Image from page 78 of "The English flower garden and home grounds : design and arrangement shown by existing examples of gardens in Great Britain and Ireland, followed by a description of the plants, shrubs and trees for the open-air garden and their cult
Title: The English flower garden and home grounds : design and arrangement shown by existing examples of gardens in Great Britain and Ireland, followed by a description of the plants, shrubs and trees for the open-air garden and their culture
Authors: Robinson, W. (William), 1838-1935
Publisher: London : J. Murray
Contributing Library: The LuEsther T Mertz Library, the New York Botanical Garden
Digitizing Sponsor: The LuEsther T Mertz Library, the New York Botanical Garden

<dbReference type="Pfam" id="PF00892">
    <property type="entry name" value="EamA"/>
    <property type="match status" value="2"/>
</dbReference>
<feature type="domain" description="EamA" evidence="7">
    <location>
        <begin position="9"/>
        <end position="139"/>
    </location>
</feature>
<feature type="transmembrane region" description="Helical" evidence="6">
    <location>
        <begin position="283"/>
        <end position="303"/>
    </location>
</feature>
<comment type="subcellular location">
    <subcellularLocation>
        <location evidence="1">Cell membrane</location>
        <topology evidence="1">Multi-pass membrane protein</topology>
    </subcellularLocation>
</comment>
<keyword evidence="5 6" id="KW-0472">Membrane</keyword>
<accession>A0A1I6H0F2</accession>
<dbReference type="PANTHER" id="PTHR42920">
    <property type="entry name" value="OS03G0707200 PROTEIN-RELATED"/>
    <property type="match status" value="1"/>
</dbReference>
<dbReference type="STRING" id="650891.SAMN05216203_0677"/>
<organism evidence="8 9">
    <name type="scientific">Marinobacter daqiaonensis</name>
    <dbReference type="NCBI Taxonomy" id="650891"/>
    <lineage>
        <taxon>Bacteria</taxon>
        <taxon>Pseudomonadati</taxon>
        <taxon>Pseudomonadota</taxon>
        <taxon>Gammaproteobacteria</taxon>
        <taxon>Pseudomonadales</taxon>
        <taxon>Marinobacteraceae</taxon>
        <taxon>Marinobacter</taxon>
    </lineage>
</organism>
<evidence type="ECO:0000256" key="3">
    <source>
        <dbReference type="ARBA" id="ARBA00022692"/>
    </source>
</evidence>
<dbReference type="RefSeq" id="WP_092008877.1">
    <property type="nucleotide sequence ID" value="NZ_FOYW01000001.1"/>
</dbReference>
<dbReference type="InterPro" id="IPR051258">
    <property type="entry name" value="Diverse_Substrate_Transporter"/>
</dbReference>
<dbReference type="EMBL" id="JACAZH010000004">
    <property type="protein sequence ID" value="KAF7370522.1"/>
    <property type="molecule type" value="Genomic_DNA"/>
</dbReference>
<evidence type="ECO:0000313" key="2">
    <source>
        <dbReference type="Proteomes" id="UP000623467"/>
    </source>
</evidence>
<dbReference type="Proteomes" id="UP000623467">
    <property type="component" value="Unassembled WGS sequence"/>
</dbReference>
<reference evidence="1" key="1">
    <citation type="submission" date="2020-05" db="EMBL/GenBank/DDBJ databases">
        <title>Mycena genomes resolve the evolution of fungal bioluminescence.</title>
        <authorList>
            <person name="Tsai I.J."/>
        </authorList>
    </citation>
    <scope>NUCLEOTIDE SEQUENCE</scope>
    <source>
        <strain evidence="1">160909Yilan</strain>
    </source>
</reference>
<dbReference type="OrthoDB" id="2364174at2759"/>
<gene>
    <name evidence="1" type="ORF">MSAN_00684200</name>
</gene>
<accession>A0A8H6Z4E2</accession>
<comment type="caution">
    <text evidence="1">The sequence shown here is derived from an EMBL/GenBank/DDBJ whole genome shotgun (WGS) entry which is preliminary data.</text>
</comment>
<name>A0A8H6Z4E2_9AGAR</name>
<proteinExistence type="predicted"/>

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on the traditions, so to say, of very interestingEnglish and Scottish gardens of the past, in which numbers of beauti-ful open air things were grown—among those I have had the happi-ness to see were the late Mr. Borrers at Henfield in Sussex, a gardenmuseum of beautiful hardy plants and of rare British forms of plants andtrees ; the Ellacombes garden at Bitton ; Mr. Leeds garden at Man-chester ; Stirlings at Edinburgh ; Comely Bank, a home for the rarestand most beautiful plants ; the Rev. Harpur Crewes ; Mr. Atkinssgarden at Painswick ; Sir George McLeays at Pendell Court; MajorGaisfords at Offington, and many other delightful gardens. The richesof the collection in such gardens are a source of danger as to effect, thevery number of plants often leading to a neglect of breadth andsimplicity of effect; but there is no real reason why a garden, richin many plants, may not also be beautiful in its masses, airiness andverdure. A mile to the east the well-wooded and well-heathered range
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